I’m back with five more mini reviews of books that I read recently. As I’m writing this post I am all caught up with the last couple of books that I had read but hadn’t talked about yet.
Short Story/ Rating: 3/5
Kew Gardens is a short story set in Kew Gardens and looks at some interactions between patrons as well as the journey of a snail.
This was required reading for my English class as we were looking at modernist short fiction. I thought it was interesting, but it only made sense once we’d discussed it. The writing style was pleasant and the imagery was well done. Also the use of the snail was interesting.
Short Story/ Rating: 3/5
The Little Governess is a fairy-tale type story, think Little Red Riding Hood, about a governess who goes on a train to get to a new job.
This was also required reading for the modernist short fiction topic. I enjoyed the fairy-tale elements and the way you could see parallels to Little Red Riding Hood, especially in the fact that people were not always what they seem and the symbolism of clothing. The story perfectly achieved an atmospheric sense of foreboding throughout, my teacher said this was because of ‘free indirect discourse’ which apparently was a popular technique of time. Either way it was a good story. I also enjoyed the open endedness of the ending.
Nonfiction/ Rating: 4/5
The Diary of a Bookseller is basically what the title says, it chronicles one year in the life of bookseller Shaun Bythell.
This book was fun, the writing style was pleasant, and the entries were filled with a cast of colourful characters. The humour though sometimes on the nose was pretty good overall, I laughed a few times. Overall this book was enjoyable and provided a bit of escapism, though I didn’t find it informative, but that’s not really the point of it anyway.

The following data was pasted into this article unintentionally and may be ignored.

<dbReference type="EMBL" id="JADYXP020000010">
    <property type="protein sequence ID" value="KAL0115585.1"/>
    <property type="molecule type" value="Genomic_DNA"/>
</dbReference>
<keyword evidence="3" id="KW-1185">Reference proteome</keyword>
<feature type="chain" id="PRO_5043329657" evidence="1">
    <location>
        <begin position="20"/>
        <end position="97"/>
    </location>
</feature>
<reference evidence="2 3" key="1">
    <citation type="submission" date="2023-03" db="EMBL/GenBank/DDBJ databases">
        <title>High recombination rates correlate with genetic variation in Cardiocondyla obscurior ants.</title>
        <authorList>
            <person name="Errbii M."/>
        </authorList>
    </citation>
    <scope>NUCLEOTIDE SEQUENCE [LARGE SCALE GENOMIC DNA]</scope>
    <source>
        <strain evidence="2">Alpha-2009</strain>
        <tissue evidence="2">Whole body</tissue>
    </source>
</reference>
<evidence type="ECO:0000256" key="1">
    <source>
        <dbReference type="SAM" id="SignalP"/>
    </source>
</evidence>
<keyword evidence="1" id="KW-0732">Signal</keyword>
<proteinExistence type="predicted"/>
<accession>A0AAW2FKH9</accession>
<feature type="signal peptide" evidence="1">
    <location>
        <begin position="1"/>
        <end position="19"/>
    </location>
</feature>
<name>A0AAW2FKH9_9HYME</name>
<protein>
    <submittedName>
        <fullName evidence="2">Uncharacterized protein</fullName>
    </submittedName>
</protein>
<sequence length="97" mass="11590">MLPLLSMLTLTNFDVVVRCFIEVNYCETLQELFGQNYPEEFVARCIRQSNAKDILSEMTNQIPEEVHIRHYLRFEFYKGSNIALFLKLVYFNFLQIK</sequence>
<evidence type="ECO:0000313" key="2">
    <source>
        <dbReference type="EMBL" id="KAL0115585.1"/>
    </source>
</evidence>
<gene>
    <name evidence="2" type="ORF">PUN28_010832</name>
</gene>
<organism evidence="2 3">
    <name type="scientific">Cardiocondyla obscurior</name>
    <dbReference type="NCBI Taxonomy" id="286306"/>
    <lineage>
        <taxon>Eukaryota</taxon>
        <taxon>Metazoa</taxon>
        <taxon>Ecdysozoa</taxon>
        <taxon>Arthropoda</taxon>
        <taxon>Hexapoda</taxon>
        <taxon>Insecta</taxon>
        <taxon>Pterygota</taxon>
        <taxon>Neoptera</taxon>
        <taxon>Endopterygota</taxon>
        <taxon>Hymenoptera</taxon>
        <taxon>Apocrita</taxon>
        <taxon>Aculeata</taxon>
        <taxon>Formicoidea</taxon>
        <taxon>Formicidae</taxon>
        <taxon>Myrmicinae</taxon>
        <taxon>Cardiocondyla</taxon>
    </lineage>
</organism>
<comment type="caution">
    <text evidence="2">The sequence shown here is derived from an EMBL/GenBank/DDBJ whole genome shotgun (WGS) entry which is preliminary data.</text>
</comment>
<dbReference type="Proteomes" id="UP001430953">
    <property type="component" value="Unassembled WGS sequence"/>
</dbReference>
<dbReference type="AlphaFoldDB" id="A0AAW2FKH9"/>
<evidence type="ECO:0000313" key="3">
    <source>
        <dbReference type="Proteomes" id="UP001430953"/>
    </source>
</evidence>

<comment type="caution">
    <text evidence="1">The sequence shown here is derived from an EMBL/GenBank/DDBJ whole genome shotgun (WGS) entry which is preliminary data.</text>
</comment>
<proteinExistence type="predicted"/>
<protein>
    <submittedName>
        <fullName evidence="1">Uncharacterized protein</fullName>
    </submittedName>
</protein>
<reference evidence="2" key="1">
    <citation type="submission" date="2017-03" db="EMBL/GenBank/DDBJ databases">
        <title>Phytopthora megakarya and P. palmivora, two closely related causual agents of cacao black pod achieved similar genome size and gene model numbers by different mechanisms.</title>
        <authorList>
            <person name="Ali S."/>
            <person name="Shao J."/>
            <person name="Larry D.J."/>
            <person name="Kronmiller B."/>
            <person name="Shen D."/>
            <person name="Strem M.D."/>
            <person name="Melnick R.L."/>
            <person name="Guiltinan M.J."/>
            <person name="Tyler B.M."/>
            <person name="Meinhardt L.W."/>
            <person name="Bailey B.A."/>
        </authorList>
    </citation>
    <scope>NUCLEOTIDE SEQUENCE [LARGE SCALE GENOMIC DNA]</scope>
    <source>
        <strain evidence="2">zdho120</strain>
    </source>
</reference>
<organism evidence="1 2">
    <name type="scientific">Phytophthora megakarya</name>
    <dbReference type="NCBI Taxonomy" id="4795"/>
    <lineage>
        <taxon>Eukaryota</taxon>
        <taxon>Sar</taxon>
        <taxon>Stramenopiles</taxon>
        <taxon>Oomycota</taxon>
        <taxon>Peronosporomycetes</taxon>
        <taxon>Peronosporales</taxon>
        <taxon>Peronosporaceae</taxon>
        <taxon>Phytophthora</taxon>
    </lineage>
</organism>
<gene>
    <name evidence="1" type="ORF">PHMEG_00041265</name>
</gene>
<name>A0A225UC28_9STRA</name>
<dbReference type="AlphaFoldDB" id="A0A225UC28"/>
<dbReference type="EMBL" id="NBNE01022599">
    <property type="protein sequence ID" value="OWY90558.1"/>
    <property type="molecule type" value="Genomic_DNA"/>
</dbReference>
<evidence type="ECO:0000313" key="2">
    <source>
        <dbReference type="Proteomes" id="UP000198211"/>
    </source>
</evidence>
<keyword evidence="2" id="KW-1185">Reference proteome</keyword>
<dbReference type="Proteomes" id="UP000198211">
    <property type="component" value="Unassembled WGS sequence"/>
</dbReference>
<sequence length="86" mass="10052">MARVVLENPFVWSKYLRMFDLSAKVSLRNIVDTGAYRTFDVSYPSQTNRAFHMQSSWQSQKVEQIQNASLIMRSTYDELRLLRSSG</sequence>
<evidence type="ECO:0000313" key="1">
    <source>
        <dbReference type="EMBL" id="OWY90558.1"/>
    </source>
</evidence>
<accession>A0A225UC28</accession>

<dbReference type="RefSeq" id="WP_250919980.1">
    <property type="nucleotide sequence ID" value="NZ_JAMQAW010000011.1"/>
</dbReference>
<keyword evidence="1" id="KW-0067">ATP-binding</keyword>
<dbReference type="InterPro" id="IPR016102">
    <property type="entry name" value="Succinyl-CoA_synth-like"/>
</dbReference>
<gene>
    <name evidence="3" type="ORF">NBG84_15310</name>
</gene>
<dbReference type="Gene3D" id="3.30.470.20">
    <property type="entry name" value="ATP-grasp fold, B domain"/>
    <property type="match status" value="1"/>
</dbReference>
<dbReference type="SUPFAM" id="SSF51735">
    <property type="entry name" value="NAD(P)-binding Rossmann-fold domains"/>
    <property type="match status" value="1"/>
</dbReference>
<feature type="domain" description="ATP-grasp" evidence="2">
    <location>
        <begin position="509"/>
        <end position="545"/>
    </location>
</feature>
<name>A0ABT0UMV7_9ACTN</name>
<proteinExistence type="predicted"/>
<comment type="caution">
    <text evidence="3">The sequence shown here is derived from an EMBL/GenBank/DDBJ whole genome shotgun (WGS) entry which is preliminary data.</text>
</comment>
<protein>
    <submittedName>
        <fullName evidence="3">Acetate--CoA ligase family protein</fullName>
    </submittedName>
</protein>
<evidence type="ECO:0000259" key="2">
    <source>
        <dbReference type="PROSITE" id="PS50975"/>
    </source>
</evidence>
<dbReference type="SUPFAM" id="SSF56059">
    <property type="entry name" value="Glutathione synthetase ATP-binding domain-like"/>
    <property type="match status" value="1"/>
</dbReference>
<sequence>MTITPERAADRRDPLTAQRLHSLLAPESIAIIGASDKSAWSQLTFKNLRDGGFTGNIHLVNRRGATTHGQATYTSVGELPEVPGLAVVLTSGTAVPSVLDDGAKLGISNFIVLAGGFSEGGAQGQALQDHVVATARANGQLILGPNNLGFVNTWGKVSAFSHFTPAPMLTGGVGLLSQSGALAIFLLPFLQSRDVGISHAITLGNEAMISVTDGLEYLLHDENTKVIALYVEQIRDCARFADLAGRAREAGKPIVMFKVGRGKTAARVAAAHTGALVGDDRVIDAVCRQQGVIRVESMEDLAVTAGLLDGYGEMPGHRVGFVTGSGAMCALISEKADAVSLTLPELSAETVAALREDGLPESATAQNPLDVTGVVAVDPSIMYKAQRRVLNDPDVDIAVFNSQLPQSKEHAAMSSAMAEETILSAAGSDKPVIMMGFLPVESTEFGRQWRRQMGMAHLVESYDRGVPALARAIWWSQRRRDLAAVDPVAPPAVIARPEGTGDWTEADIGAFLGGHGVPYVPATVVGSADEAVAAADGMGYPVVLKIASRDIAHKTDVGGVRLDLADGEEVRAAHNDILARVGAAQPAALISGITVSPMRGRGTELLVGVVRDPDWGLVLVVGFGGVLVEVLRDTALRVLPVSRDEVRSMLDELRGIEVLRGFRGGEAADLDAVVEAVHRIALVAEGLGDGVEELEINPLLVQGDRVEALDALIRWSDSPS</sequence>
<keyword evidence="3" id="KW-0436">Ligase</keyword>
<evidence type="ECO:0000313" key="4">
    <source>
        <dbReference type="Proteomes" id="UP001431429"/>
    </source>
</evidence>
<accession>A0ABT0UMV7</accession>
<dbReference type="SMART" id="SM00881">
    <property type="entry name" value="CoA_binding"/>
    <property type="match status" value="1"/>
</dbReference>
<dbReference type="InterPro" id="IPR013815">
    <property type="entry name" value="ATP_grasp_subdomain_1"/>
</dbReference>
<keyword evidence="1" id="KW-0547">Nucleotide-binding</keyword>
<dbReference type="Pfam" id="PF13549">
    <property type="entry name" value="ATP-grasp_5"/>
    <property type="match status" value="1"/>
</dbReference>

Novel/ Rating: 2.5/5
The Ocean at the End of the Lane is about a man reflecting on strange events that happened when he was a child.
I wrote a full review for The Ocean at the End of the Lane which you can read here.
Novel/ Rating: 3/5
Oranges Are Not The Only Fruit is a story about a girl as she grows up (I’m not really sure how else to describe this one)
This was the novel we were assigned for English for our topic on narrative. I’d read it before, last year some time and I thought it was just okay, I didn’t really understand the hype about it. Now re-reading as a reader I did like it better I think re-reading has allowed me to appreciate it more. But as a writer I think it is brilliant, the way it plays with form and incorporate multiple different narrative types is epic.
All the best,